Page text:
When ingested, Vibrio cholerae adapts itself to colonize in the human intestinal tract, mainly the small intestine. It then attaches to the mucosal surface which the Vibrio cholerae would produce an enterotoxin, the cholera toxin or CTFX. The cholera toxin has an A Subunit attached to a B subunit. The A subunit consists of an A1 domain that contains the enzymatic active site and an A2 domain that has an alpha-helical tail. The B Subunit has 5 identical peptides that assemble into a pentameric ring surrounding a central pore.When the toxin is released from the bacteria in the infected intestine, it binds to enterocytes through the interaction of the B subunit with the GM1 ganglioside receptor on the intestinal cell which will then trigger endocytosis of the toxin. The A/B complex then undergoes cleavage to become an active enzyme and enters the cytosol where it activates the G protein Gsa to lock the protein in its GTP- bound form causing continual stimulation of adenylate cyclase to produce cAMP. High cAMP levels activate the Cystic Fibrosis Transmembrane Conductor Regulator on the intestinal mucosa. This causes a massive efflux of ions and water from infected enterocytes and results in copious amounts of watery diarrhea. If left untreated, death may ensue within a matter of hours.

Since the advancement of modern sewage and water treatment facilities, cholera has been reduced tremendously in industrialized countries. However, cholera is still substantially present in other parts of the world such as Asia, the Middle East, Latin America, and Sub-Saharan Africa. Social and environmental factors in these areas such as poverty, war, or natural disasters foster cholera outbreaks because people are forced to live in congested conditions with poor and insufficient sanitation. After the efflux of ions and water from infected enterocytes, this usually leads to severe and profuse watery diarrhea, slurred speech, and severe dehydration. Complications may arise while infected with cholera which may include coma, seizure, and acute renal failure. Cholera can be treated with oral rehydration salts to replace lost fluids and electrolytes and it nearly always results in a cure. Antibiotics like azithromycin reduce the severity and duration of cholera. In severe cases, patients are given fluids intravenously. If left untreated, cholera can be fatal and death may ensue hours after the onset of diarrhea. [5]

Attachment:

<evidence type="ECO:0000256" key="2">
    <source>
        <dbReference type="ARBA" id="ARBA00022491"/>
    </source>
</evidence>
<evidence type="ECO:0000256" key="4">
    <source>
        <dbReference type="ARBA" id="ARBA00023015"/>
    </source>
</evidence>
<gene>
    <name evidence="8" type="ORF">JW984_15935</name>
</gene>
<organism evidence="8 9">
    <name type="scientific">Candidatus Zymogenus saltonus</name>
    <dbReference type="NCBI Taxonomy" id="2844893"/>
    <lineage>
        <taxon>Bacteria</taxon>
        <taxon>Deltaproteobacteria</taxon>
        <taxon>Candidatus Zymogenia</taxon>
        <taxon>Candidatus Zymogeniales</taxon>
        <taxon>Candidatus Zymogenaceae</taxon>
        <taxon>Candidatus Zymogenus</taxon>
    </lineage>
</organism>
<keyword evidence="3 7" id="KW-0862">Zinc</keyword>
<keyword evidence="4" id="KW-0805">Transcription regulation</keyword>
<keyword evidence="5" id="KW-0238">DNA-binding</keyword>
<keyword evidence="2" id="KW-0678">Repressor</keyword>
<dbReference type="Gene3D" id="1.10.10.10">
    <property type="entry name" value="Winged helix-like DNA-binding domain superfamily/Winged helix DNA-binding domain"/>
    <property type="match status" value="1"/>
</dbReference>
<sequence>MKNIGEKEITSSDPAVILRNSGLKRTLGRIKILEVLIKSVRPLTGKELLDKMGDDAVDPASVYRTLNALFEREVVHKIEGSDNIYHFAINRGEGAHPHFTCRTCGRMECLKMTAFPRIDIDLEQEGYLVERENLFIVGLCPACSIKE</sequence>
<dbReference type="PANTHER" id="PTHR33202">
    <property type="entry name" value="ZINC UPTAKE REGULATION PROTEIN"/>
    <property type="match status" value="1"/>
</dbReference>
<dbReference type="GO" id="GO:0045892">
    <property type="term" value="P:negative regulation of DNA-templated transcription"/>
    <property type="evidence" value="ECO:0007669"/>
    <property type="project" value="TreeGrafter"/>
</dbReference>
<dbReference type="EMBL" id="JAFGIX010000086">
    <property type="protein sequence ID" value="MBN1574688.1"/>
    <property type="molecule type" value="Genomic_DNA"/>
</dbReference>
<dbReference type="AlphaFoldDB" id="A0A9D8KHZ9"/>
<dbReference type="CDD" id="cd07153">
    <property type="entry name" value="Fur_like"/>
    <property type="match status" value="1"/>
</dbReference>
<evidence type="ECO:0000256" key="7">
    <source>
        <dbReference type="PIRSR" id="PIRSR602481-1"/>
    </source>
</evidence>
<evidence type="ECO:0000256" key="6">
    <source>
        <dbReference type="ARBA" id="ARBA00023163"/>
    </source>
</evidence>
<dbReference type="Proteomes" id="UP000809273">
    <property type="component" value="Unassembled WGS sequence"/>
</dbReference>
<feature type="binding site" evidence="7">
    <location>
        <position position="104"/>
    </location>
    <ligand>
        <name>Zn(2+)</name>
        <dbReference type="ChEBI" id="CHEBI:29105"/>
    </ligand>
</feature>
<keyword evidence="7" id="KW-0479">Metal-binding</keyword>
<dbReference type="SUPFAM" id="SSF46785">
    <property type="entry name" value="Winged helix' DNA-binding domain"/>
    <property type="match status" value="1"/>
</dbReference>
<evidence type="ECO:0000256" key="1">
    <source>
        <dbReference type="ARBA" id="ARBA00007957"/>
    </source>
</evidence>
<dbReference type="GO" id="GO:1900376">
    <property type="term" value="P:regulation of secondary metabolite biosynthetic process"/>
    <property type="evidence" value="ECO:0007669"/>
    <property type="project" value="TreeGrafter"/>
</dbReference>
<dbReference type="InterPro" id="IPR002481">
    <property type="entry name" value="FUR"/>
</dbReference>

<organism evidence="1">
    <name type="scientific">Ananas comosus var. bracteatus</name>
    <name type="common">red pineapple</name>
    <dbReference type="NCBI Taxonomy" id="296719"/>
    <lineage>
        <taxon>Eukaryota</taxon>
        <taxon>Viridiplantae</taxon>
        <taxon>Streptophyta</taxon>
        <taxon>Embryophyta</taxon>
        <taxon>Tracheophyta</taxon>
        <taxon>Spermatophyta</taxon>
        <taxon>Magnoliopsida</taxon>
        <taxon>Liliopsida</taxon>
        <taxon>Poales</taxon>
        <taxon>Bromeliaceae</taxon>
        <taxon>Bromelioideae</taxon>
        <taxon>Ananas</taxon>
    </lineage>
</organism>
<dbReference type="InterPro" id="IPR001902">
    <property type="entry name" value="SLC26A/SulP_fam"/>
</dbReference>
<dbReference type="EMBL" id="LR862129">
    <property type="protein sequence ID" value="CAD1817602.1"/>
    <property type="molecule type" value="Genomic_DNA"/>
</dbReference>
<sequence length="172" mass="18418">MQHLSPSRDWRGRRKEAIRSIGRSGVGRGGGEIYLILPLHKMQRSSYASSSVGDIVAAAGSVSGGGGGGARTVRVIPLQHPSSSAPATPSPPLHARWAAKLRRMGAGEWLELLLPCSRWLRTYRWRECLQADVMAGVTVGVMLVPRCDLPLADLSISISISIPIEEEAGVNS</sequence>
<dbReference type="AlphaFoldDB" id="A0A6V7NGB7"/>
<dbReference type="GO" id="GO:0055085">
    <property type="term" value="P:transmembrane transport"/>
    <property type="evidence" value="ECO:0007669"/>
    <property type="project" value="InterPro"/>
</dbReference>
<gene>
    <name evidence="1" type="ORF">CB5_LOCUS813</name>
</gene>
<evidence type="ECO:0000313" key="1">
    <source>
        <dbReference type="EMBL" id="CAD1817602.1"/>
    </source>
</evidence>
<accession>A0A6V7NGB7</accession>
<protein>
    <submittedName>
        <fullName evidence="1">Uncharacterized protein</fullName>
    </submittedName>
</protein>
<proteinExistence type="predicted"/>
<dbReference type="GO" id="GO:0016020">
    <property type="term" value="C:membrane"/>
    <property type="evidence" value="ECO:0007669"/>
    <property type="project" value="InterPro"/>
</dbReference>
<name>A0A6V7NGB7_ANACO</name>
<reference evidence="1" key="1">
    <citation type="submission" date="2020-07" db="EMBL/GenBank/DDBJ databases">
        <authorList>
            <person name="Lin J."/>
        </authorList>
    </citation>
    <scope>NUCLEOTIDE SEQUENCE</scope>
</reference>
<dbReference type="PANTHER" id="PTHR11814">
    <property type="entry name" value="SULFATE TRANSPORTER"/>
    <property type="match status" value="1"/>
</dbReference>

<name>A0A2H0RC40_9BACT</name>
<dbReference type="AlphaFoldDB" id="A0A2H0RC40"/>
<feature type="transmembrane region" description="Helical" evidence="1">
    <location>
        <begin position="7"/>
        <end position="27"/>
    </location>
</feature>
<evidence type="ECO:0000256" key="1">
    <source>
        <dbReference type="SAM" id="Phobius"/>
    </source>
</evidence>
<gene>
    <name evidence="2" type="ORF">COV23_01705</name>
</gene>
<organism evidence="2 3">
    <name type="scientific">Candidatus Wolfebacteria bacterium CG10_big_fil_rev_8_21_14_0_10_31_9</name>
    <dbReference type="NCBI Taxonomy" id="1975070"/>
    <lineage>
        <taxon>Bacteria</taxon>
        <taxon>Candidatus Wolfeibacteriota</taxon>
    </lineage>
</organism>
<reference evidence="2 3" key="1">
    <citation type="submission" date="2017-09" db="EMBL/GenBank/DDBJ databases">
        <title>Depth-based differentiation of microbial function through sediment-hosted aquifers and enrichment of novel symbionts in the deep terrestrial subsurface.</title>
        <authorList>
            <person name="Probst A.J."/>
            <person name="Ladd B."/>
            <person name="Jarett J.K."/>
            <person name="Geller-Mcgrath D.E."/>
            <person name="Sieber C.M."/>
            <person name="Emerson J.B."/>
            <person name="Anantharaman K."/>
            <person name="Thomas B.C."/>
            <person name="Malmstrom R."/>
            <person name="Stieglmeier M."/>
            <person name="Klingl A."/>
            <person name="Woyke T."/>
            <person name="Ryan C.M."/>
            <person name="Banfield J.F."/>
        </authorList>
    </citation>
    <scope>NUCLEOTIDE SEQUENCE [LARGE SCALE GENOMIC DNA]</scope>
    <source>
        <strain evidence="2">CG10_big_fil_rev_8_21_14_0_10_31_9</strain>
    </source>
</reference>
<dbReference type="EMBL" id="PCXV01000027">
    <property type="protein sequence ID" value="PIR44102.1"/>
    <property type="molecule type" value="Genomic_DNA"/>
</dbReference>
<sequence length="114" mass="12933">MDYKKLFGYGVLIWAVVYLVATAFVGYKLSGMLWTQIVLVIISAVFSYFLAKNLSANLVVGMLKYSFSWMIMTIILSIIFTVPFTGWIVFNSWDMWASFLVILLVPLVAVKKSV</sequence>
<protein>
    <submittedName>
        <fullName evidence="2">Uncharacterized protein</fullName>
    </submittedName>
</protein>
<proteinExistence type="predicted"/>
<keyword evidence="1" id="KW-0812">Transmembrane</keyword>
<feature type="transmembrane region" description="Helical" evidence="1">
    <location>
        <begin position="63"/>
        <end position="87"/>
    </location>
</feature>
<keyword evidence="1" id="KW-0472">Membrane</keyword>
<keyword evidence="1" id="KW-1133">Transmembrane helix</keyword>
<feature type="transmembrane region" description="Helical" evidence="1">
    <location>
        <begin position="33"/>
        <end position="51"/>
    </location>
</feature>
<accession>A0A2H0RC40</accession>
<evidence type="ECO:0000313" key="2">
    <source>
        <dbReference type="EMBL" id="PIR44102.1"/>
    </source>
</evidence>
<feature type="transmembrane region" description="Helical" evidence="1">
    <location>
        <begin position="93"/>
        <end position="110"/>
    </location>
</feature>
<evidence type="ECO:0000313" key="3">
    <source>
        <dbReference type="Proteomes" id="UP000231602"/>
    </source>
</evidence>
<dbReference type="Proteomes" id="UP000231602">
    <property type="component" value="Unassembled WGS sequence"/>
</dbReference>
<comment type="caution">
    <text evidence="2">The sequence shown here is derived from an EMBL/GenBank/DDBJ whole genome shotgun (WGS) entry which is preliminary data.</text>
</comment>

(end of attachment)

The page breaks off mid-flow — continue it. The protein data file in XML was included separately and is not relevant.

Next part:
Application to Biotechnology

Vaccines for cholera are currently being investigated for further development. There are currently three licensed oral cholera vaccines avaible. They are the WC/rBS vaccine, Variant WC/rBS vaccine, and the CVD 103-HgR vaccine.

The WC/rBS vaccine contains killed whole-cell Vibrio cholerae strain O1 and purified recombinant B subunit of the cholera toxin. This vaccine was administered in Bangladesh, Peru, and Sweden where trials show that there is a 80 to 95% protection rate against cholera for six months among all age groups after administering two doses of the vaccine. However, it was found that in Bangladesh, the protection rate decreased after six months in young children but it still had a substantial protection rate of 60% in adults and older children after two years. The Variant WC/Rbs vaccine, which contains no recombinant B subunit, was produced in Vietnam where it was also administered to all age groups. Two doses were given one week apart. In 1992 to 1993, trials performed in Vietnam revealed a protection rate of 66% at eight months for all various age groups. This vaccine is licensed and available in Vietnam exclusively. The third oral vaccine for cholera is the CVD 103-HgR vaccine which contains an attenuated live strain of Vibrio cholerae strain O1 which had been genetically altered. Clinical trials were performed in the United States where there was a efficacy protection rate of approximately 95%. However in Indonesia, there was a poor level of protection because the population was exposed to cholera for an extended period of timeafter immunization had occurred.[6]